What society also needs to move towards is the realisation that although digital art is not currently as valuable as paintings, we are forgetting that we are comparing new methods of creation to that which has a far more substantial history and artists who are already established within their field. Many paintings also have additional value placed on them because the artist is deceased and thus no longer creating originals. Whilst an artist is still producing there is an unlimited supply of imagery from the artist. Once the artist is gone, the number of pieces becomes finite and henceforth collectable. With digital art being a relatively new concept, we are yet to find out its true value, which will become apparent over time. Until someone decides that conceptual art has monetary value based upon ideas, it will struggle to achieve its true recognition in society.
Digital art is still finding its feet within art culture, amounting to a mere 40 years of existence in comparison to 42,000 years of painting and thus it is too early to really comment on how digital art will fare in terms of value in the future. We must take into account that technology is still advancing, and there is no way of predicting what will happen next. Currently however, there seems to be a great difference between the value of contemporary digital art in relation to traditional forms, which all comes down to the debate between the original and the copy. Those with large quantities of money will not buy digital art because there is no unique object to ‘own’. Digital art – like all art – is conceptual, but it is the objectivity of traditional art that we have yet to get past. It is human nature to covet a unique object and therefore we are willing to spend more on an original, but more people are likely to buy digital prints, not only because they share an indexical tie to the original but because they are cheaper; and the accumulative value of a limited set of prints holds the possibility of surpassing the total of one painting. Unfortunately there is no formula to work out which medium is worth more in the long term. Artistic value is based purely on current artistic trends and of course social value. People will always value the skill of true craftsmanship, but the real question is will we ever overcome our dislike of technology?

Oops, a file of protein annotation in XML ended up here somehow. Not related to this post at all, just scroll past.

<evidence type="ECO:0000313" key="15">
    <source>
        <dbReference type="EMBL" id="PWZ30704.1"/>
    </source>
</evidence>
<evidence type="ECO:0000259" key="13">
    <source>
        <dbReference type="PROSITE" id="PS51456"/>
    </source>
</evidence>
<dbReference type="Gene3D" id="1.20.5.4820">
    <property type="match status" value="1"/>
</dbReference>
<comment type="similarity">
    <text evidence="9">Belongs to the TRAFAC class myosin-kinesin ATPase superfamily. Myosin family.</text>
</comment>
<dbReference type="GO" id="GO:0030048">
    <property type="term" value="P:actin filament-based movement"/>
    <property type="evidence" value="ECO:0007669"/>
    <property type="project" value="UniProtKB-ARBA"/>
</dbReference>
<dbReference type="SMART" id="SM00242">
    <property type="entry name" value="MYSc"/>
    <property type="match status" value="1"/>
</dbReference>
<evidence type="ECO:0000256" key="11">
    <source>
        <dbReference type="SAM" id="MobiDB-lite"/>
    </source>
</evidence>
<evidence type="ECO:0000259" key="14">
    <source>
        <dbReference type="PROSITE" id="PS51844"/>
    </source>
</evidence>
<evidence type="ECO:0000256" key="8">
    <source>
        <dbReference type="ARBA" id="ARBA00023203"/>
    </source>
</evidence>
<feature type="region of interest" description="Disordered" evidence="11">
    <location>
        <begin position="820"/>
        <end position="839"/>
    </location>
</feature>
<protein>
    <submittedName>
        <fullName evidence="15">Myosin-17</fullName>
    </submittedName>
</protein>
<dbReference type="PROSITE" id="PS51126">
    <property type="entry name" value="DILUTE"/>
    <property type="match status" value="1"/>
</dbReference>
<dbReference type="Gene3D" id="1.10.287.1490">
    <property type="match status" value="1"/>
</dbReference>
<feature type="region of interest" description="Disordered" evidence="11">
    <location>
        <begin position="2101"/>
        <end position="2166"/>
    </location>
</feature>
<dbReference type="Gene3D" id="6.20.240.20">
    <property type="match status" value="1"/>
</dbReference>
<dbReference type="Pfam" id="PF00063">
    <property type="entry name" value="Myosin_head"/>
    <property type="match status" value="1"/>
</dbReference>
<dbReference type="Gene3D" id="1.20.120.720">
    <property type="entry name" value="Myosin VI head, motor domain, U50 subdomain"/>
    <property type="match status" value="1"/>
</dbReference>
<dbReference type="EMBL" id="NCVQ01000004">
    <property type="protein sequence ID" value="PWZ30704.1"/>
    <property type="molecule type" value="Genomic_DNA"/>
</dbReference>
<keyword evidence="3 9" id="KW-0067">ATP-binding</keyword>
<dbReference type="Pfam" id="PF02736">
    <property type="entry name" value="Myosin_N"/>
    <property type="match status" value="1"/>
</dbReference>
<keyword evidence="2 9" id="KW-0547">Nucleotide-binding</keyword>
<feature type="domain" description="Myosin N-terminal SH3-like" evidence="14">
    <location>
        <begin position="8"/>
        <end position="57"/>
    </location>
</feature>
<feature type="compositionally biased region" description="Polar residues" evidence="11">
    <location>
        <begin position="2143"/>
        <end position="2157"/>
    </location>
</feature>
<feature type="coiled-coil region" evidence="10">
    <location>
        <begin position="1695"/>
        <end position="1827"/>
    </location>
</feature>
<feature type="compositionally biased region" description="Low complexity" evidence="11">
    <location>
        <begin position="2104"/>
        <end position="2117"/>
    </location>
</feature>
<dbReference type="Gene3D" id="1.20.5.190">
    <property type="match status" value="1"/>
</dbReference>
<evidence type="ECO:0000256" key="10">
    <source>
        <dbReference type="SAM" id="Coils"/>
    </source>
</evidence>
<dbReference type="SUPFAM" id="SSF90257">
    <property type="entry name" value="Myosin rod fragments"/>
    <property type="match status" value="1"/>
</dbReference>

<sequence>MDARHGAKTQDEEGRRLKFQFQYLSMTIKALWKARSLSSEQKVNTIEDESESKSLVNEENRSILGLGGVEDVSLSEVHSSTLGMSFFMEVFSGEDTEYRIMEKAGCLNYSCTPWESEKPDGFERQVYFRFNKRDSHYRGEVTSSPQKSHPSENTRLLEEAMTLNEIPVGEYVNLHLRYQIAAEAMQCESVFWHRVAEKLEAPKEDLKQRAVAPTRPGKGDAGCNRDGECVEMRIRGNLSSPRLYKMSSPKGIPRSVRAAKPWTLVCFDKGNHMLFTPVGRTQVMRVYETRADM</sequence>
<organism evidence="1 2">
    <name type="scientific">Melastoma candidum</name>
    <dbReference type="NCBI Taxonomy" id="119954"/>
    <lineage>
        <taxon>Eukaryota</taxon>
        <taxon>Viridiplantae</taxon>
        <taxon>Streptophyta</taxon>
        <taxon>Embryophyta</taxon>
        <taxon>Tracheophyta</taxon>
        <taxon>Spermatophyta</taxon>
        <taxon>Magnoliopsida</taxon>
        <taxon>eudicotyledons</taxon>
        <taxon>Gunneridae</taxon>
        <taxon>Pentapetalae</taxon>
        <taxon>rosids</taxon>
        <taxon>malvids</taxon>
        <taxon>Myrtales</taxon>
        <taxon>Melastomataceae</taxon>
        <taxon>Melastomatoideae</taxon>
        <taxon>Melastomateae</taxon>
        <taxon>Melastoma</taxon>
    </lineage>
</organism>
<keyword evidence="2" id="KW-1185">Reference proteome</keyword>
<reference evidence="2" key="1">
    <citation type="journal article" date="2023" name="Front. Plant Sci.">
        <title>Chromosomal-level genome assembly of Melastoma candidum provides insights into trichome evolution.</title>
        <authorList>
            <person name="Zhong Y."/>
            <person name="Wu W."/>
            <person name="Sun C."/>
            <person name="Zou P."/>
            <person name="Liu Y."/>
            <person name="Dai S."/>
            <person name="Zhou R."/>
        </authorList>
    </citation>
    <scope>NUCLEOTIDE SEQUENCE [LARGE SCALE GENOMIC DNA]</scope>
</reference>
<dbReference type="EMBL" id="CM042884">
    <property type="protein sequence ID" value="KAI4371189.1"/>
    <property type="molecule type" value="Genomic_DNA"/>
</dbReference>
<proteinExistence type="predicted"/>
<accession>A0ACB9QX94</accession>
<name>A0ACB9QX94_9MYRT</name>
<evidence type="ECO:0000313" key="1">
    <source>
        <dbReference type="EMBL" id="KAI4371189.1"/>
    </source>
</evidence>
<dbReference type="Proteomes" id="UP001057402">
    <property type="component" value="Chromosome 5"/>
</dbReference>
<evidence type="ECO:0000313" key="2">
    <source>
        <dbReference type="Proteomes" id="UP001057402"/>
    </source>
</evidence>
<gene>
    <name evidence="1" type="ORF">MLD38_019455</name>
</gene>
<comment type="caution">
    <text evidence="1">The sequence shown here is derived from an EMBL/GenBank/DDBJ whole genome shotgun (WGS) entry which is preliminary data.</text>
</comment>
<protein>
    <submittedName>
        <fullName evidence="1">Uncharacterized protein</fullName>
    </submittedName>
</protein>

With the intervention of the Internet, we no longer have to conform to social tastes as dictated by the government grants and are able to choose freely from a broader variety of genres and subject matters in art. Henceforth the money society spends on art is spread between more artists than ever and as a result – regardless of medium, each artist will receive less money and fame overall in their career. But is this really a bad thing? Despite art being lower in value, there is an increased chance for new artists to make money and to make a living from what they love, and as such promotes a healthy balance within the industry. At the end of the day art should be enjoyed for its personal and emotional value rather than its monetary value, and as such digital technology has achieved this. Surely this is more valuable to an artist than anything else.